SP took a lead by announcing 300 party candidates, but, simultaneously, it is facing an internal revolt from those who have been denied tickets. Ironically, Yadav appealed to party workers to ensure the victory of “official candidates” only. He also promised job reservations for Muslims; however, he confused Muslim voters with his open support to Baba Ramdev. Muslims are upset with Ramdev, who they perceive to be a “stooge” of the VHP-BJP-RSS.
Significantly, SP lost its traditional support base of Muslims in the last polls, after joining hands with Kalyan Singh, who was the BJP chief minister when the Babri Masjid was demolished on December 6, 1992. Yadav shared the dais with Singh and campaigned with him. This led to a Muslim backlash. This time, hence, SP is taking no risk.
Rahul Gandhi is pursuing Mission 2012 to capture power in UP. The campaign was formally launched by Sonia Gandhi and Rahul on May 18, 2011 in Varanasi. The occasion was the 83rd convention of the UP Congress Committee (UPCC), where they asked party leaders and workers to prepare for the hard, protracted fight ahead.
Rahul promised to visit every district of UP and take the struggle of the farmers at Bhatta-Parsaul to every village, town and city. He avoided talking of vote bank politics; instead, he chose to speak of the poor as the real vote bank. He said the party does not lack a poll plank as there are numerous people’s issues, as in Bundelkhand, Noida and Shravasti. He asked Congress workers to stop wasting time and energy in blaming their political rivals like SP, BSP, BJP and Peace Party, and focus on what they can actually do for the aam aadmi.
The stark lack of development in the last two decades and large-scale corruption during the Mayawati regime were flagged off as major issues, besides the need to educate people about massive discrepancies in centrally funded schemes like the MGNREGA, education for all midday meal schemes and National Rural Health Mission (NRHM). Rahul said that the UP government was insincere in implementing the central government’s special package for Bundelkhand. A pre-poll alliance with any party in 2012 assembly polls has been ruled out.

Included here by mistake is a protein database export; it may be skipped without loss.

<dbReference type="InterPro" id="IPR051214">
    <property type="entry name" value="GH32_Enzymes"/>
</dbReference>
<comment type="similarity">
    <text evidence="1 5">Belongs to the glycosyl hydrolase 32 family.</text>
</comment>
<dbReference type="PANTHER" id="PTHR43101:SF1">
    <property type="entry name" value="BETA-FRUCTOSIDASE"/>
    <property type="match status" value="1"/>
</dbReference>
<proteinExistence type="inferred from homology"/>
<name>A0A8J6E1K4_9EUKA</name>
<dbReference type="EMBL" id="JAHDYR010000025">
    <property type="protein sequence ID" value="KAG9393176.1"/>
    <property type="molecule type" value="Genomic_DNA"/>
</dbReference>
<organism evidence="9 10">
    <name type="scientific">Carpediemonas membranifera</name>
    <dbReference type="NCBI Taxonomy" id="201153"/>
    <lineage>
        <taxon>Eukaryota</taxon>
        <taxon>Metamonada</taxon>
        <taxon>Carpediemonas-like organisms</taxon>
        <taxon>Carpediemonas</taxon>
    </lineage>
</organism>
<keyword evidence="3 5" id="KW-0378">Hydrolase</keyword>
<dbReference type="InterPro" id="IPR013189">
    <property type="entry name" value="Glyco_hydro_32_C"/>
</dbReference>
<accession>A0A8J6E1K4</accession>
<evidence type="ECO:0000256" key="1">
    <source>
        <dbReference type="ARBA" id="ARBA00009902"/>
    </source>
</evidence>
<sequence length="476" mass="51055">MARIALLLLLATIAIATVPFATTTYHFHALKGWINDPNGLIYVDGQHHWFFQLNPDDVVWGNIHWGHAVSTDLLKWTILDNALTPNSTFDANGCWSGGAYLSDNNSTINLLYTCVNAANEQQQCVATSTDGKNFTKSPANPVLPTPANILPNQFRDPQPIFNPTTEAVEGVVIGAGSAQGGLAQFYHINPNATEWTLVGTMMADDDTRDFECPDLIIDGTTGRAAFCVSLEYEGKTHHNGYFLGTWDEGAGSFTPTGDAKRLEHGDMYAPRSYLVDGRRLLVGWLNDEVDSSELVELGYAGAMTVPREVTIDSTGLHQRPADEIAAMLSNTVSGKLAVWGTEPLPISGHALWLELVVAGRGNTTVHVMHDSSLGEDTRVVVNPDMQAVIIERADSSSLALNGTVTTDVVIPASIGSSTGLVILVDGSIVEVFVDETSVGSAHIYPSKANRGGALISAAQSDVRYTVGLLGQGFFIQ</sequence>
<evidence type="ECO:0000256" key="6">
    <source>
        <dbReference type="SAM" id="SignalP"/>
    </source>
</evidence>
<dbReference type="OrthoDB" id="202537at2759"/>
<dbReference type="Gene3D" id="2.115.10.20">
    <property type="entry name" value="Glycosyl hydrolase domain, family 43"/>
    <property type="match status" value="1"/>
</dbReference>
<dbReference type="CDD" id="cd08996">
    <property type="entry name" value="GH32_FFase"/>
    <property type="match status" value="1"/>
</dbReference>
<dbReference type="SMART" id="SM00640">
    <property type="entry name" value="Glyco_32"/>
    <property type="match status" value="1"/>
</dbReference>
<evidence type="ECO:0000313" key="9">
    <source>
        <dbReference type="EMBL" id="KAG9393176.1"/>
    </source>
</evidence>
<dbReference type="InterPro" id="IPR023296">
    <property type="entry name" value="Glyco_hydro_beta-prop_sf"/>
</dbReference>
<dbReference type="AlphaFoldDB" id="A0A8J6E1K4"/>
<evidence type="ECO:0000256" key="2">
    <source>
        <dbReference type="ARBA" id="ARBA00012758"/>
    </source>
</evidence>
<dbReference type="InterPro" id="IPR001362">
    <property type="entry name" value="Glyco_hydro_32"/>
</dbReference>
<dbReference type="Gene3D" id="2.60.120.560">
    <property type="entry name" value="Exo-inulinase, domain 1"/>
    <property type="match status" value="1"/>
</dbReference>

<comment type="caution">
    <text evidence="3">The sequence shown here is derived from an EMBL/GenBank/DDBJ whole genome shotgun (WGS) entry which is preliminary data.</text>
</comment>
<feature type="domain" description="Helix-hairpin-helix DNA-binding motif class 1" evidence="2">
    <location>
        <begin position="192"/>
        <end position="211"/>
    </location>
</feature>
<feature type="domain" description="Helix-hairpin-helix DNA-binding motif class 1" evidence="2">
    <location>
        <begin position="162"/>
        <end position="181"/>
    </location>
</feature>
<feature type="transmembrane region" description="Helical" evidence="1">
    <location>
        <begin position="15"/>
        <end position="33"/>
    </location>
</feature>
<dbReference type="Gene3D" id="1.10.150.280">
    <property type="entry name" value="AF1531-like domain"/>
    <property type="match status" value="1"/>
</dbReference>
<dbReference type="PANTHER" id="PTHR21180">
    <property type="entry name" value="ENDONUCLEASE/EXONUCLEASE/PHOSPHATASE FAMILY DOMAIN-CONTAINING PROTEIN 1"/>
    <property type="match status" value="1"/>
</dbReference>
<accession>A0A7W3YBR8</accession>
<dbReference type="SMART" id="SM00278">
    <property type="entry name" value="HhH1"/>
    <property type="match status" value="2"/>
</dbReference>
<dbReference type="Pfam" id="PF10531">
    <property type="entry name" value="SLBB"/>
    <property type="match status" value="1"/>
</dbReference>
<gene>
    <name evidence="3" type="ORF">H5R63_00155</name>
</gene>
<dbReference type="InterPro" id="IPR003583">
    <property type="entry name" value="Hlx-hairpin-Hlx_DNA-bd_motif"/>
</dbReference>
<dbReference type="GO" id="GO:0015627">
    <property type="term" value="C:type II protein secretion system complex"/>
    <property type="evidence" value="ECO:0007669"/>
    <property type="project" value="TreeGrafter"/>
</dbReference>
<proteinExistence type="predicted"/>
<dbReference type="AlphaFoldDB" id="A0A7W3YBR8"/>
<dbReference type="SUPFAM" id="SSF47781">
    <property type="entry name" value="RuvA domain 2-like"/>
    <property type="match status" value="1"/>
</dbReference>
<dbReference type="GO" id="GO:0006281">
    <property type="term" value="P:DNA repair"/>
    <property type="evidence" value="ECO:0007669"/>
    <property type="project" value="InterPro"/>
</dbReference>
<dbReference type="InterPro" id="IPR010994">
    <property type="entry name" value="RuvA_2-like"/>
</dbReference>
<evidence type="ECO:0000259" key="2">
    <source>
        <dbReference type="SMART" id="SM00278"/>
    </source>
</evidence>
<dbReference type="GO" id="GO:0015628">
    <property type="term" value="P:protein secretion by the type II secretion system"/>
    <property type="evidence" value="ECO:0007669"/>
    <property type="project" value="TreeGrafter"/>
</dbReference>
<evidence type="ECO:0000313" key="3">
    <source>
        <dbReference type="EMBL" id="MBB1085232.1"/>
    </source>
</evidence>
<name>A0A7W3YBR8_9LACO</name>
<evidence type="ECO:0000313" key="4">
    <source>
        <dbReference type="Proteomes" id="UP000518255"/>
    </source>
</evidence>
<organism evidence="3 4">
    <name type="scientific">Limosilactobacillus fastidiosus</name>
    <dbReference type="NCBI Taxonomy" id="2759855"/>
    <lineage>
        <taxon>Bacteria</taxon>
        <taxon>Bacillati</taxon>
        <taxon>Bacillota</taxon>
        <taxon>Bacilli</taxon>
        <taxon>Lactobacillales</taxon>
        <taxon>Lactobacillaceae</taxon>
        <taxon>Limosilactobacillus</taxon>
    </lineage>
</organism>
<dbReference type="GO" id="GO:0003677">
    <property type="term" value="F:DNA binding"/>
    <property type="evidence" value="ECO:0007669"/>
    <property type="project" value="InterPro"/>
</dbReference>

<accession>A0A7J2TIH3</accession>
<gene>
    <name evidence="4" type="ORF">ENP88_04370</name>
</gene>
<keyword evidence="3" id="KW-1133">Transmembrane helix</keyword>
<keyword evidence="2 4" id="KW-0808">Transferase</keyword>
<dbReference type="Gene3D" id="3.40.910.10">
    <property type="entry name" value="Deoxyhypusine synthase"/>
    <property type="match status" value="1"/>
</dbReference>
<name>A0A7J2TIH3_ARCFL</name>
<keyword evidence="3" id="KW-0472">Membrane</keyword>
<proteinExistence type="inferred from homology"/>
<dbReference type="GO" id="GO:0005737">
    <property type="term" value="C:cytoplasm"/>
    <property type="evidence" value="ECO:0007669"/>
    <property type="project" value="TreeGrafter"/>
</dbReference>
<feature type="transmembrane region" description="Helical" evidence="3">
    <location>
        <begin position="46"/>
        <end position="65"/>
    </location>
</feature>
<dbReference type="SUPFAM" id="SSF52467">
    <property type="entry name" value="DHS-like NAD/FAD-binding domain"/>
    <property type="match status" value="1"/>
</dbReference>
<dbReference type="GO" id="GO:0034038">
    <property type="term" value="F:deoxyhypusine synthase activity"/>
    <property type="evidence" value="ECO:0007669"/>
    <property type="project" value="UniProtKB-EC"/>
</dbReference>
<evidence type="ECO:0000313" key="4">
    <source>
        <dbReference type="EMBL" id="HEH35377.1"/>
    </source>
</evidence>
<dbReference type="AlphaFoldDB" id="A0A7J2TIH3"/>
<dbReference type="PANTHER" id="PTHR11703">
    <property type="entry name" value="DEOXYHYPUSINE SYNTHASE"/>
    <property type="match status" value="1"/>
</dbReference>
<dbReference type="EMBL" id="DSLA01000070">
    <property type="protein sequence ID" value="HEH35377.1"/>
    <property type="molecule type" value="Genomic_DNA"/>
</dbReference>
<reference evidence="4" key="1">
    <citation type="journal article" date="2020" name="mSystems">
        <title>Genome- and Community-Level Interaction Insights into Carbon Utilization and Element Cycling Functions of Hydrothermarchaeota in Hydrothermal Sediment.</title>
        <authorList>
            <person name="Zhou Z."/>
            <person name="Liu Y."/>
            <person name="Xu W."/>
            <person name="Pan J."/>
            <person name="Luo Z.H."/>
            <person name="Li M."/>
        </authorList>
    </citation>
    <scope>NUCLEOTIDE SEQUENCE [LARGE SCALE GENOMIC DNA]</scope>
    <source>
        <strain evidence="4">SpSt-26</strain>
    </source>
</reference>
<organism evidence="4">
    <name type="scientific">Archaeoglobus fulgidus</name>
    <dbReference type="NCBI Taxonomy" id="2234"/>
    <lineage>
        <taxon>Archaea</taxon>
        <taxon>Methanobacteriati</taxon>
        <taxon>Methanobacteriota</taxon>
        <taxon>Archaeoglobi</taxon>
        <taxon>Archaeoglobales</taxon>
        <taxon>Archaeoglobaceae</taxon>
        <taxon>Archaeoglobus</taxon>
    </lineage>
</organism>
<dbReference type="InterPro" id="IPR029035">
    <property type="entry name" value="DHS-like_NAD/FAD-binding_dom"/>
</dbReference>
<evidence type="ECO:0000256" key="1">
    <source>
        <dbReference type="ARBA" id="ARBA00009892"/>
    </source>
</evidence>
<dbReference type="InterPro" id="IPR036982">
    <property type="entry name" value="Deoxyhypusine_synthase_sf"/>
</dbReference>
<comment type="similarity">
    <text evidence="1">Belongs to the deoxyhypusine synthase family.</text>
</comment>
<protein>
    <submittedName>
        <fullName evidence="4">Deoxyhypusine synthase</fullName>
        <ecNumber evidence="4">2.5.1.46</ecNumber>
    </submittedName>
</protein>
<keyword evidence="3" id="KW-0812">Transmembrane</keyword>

The reason, perhaps, lies in the past. Despite the unwillingness of SP in the last Lok Sabha polls to give Congress more than 10 seats, and though analysts predicted less than five seats, the party fought on its own strength and won 20 seats. This was a big, surprising gain. Addressing a public meeting at Beniabagh in Varanasi, Sonia Gandhi spoke about atrocities on farmers in Gautam Buddha Nagar district. She reminded the audience of all the “good work” carried out 22 years ago, during the Congress regime, in agriculture, industry, irrigation, power, education and health. Concerns were raised about the abysmal condition of hospitals without proper doctors and medicines, and the sale of sugar mills to the private sector.
To an audience that included many Muslims — mostly, weavers from eastern UP — Sonia held the state government responsible for the tragic condition of weavers, despite the Rs 3,000 crore UPA package. The Centre had also reduced the excise duty to bring down the cost of silk yarn. She asserted that the failure is because of the absence of a Congress government in the state. Infighting at every level is the biggest problem, pointed out Congress workers from all over the state. It was suggested that a few districts could be allotted to Union ministers; they could then undertake extensive tours and initiate projects from their ministries. Such efforts, it was felt, would raise the people’s confidence in the party. There were requests to finalise the list of candidates as early as possible to give a head start to the campaign.
Political analyst Dr Ramesh Dixit feels that the blueprint of Mission 2012, if rigorously pursued, could transform the Congress as the main rival of the BSP, although it is too early to predict who would finally win. People, including upper castes, Muslims and Dalits, observers feel, are looking towards Congress as a possible alternative in 2012. The question is, will the Congress get its act in right earnest?